We thank the Editor and three anonymous referees for helpful suggestions. We would also like to thank Pengfei Wang, Jinhui Bai, and participants of the brownbag on Macro and International Economics at the PBC School of Finance, Tsinghua University for comments and suggestions.


Admati, A. 1985. “A Noisy Rational Expectations Equilibrium for Multi-Asset Securities Prices.” Econometrica 53 (3): 629–58.10.2307/1911659Search in Google Scholar

Berinde, V. Iterative Approximation of Fixed Points. Lecture Notes in MathematicsLecture, Berlin: Springer, 2007. DOI: 10.1007/978-3-540-72234-2. Search in Google Scholar

Bernhardt, D., and B. Taub. 2008. “Cross-Asset Speculation in Stock Markets.” Journal of Finance 63 (5): 2385–427.10.1111/j.1540-6261.2008.01400.xSearch in Google Scholar

Bernstein, D. S. 2009. Matrix Mathematics - Theory, Facts, and Formulas, 2nd ed, Princeton, NJ: Princeton University Press.10.1515/9781400833344Search in Google Scholar

Bhatia, R. 2007. Positive Definite Matrices, Princeton, NJ: Princeton University Press.Search in Google Scholar

Breon-Drish, B. 2015. “On Existence and Uniqueness of Equilibrium in a Class of Noisy Rational Expectations Models.” Review of Economic Studies 82: 868–921.10.1093/restud/rdv012Search in Google Scholar

Carpio, R., and M. Guo. 2018. “Specialization in Investor Information and the Diversification Discount.” Working paper.10.2139/ssrn.3221595Search in Google Scholar

Chabakauri, G., K. Yuan, and K. Zachariadis. 2017. “Multi-Asset Noisy Rational Expectations Equilibrium with Contingent Claims.” Working paper.10.2139/ssrn.2446873Search in Google Scholar

Coval, J. D. 2003. “International Capital Flows When Investors Have Local Information.” Working Paper 04–026, Harvard Business School.Search in Google Scholar

Dai, L. 2018. “Asset Bundling and Information Acquisition of Investors with Different Expertise.” Journal of Economic Theory 175: 447–90.10.1016/j.jet.2018.02.003Search in Google Scholar

Glebkin, S., N. Gondhi, and J. Kuong. 2018. “Funding Constraints and Informational Efficiency.” Working paper, INSEAD.Search in Google Scholar

Goldstein, I., and L. Yang. 2017. “Information Disclosure in Financial Markets.” Annual Review of Financial Economics 9: 101–25.10.1146/annurev-financial-110716-032355Search in Google Scholar

Goldstein, I., and L. Yang. 2019. “Good Disclosure, bad Disclosure.” Journal of Financial Economics 131 (1): 118–38.10.1016/j.jfineco.2018.08.004Search in Google Scholar

Grossman, S. 1976. “On the Efficiency of Competitive Stock Markets Where Trades Have Diverse Information.” The Journal of finance 31 (2): 573–85.10.1111/j.1540-6261.1976.tb01907.xSearch in Google Scholar

Grossman, S., and J. Stiglitz. 1980. “On the Impossibility of Informationally Efficient Markets.” American Economic Review 70: 393–408.Search in Google Scholar

He, H., and J. Wang. 1995. “Differential Information and Dynamic Behavior of Stock Trading Volume.” Review of Financial Studies 8 (4): 919–72.10.3386/w5010Search in Google Scholar

Hellwig, M. F. 1980. “On the Aggregation of Information in Competitive Markets.” Journal of Economic Theory 22: 477–98.10.1016/0022-0531(80)90056-3Search in Google Scholar

Horn, R. A. The Hadamard Product. In: Johnson Charles R., editors. Matrix Theory and Applications (Processdings of Symposia in Applied Mathematics 40) Amer. Math. Soc.: Providence, RI, 1990:87–169.Search in Google Scholar

Kyle, A. 1989. “Informed Speculation with Imperfect Competition.” Review of Economic Studies 56: 317–55.10.2307/2297551Search in Google Scholar

Lou, Youcheng, Sahar Parsa, Debraj Ray, Duan Li, and Shouyang Wang. Information aggregation in a financial market with general signal structure. Journal of Economic Theory 2019(183):594–624. DOI: 10.1016/j.jet.2019.05.004.Search in Google Scholar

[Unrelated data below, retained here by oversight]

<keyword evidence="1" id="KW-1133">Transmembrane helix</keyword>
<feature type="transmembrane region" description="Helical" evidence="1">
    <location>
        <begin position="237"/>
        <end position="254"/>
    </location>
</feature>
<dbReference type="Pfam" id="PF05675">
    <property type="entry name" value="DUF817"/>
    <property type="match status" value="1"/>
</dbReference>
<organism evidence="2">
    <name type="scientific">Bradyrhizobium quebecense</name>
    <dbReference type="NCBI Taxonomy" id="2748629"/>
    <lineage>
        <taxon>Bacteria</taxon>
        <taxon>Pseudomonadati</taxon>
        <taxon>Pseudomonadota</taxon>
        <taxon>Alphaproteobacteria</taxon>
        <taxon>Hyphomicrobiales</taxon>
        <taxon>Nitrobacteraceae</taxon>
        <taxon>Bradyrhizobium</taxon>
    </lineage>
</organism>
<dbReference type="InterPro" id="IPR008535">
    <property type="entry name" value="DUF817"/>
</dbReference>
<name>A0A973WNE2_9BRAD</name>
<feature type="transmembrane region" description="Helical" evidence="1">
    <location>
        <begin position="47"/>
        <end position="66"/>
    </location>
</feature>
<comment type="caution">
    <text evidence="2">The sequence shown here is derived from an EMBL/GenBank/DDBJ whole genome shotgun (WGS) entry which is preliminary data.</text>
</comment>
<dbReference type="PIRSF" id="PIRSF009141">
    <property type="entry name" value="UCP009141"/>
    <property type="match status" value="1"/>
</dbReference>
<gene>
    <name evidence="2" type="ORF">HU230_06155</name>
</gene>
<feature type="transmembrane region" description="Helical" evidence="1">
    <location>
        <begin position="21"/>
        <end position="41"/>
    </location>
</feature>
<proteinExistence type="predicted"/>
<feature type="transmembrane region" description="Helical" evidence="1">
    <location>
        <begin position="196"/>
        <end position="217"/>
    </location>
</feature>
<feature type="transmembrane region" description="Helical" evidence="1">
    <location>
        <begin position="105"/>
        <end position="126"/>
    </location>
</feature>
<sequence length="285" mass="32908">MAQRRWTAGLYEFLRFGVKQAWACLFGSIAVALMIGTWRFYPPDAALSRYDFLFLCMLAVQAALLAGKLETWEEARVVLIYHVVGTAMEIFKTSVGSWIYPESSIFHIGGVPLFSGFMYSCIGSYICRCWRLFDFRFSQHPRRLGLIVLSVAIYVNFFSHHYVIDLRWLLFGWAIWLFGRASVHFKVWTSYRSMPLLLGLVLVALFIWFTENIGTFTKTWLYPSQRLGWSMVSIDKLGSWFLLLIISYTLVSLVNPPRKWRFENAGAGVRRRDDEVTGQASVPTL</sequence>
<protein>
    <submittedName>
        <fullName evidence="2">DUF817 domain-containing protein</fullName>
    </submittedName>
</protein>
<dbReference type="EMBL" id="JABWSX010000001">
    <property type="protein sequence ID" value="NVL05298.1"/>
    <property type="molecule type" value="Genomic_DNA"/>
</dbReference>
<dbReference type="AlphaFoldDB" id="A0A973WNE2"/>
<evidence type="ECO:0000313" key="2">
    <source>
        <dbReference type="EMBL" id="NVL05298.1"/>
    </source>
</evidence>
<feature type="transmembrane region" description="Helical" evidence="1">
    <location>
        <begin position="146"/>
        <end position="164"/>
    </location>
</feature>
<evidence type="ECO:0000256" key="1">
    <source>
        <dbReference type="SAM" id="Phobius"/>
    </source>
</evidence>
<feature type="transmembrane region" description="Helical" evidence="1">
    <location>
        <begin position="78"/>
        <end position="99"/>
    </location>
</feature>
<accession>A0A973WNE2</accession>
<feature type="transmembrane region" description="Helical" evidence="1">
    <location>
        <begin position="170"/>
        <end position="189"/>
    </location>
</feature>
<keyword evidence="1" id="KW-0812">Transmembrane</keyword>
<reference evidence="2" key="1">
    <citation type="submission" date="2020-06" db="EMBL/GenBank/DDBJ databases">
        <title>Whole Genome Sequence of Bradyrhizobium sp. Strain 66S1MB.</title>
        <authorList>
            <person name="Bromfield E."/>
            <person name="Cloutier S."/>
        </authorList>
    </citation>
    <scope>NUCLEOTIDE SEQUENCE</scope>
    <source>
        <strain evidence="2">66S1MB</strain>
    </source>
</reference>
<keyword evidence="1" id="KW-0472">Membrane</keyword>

Liu, Jianzhou 2005. “Eigenvalue and Singular Value Inequalities of Schur Complements,” in The Schur Complement and its Applications, edited by Fuzhen Zhang. Boston, MA: Springer.Search in Google Scholar

Mukhopadhyay, N. 2000. Probability and Statistical Inference, Boca Raton, FL: CRC Press.Search in Google Scholar

Nezafat, M., M. Schroder, and Q. Wang. 2017. “Short-Sale Constraints, Information Acquisition, and Asset Prices.” Journal of Economic Theory 172: 273–312.10.1016/j.jet.2017.09.007Search in Google Scholar

Pálvölgyi, D., and G. Venter. 2015a. “Multiple Equilibria in Noisy Rational Expectations Economies.” Working paper.10.2139/ssrn.2524105Search in Google Scholar

Pálvölgyi, D., and G. Venter. 2015b. “On Equilibrium Uniqueness in Multi-Asset Noisy Rational Expectations Economies.” Working paper.10.2139/ssrn.2631627Search in Google Scholar

Peress, J. 2005. “Information vs. Entry Costs: What Explains US Stock Market Evolution?” Journal of Financial and Quantitative Analysis 40 (3): 563–94.10.1017/S0022109000001873Search in Google Scholar

Schott, J. R. 2017. Matrix Analysis for Statistics, 3rd. Hoboken, NJ: John Wiley and Sons.Search in Google Scholar

Veldkamp, L. 2006. “Information Markets and the Comovement of Asset Prices.” Review of Economic Studies 73: 823–45.10.1111/j.1467-937X.2006.00397.xSearch in Google Scholar

Villalonga, B. 2004. “Diversification Discount or Premium? New Evidence from the Business Information Tracking Series.” The Journal of Finance 59 (2): 479–506.10.1111/j.1540-6261.2004.00640.xSearch in Google Scholar

Watanabe, M. 2008. “Price Volatility and Investor Behavior in an Overlapping Generations Model with Information Asymmetry.” Journal of Finance 63 (1): 229–72.10.1111/j.1540-6261.2008.01315.xSearch in Google Scholar

Yu, F. 2008 . “Analyst Coverage and Earnings Management.” Journal of Financial Economics 88: 245– 271.10.1016/j.jfineco.2007.05.008Search in Google Scholar

Zhou, C. 1998. “Dynamic Portfolio Choice and Asset Pricing with Differential Information.” Journal of Economic Dynamics and Control 22: 1027–51.10.1016/S0165-1889(97)00099-7Search in Google Scholar

Published Online: 2019-10-01

© 2019 Walter de Gruyter GmbH, Berlin/Boston

Scroll Up Arrow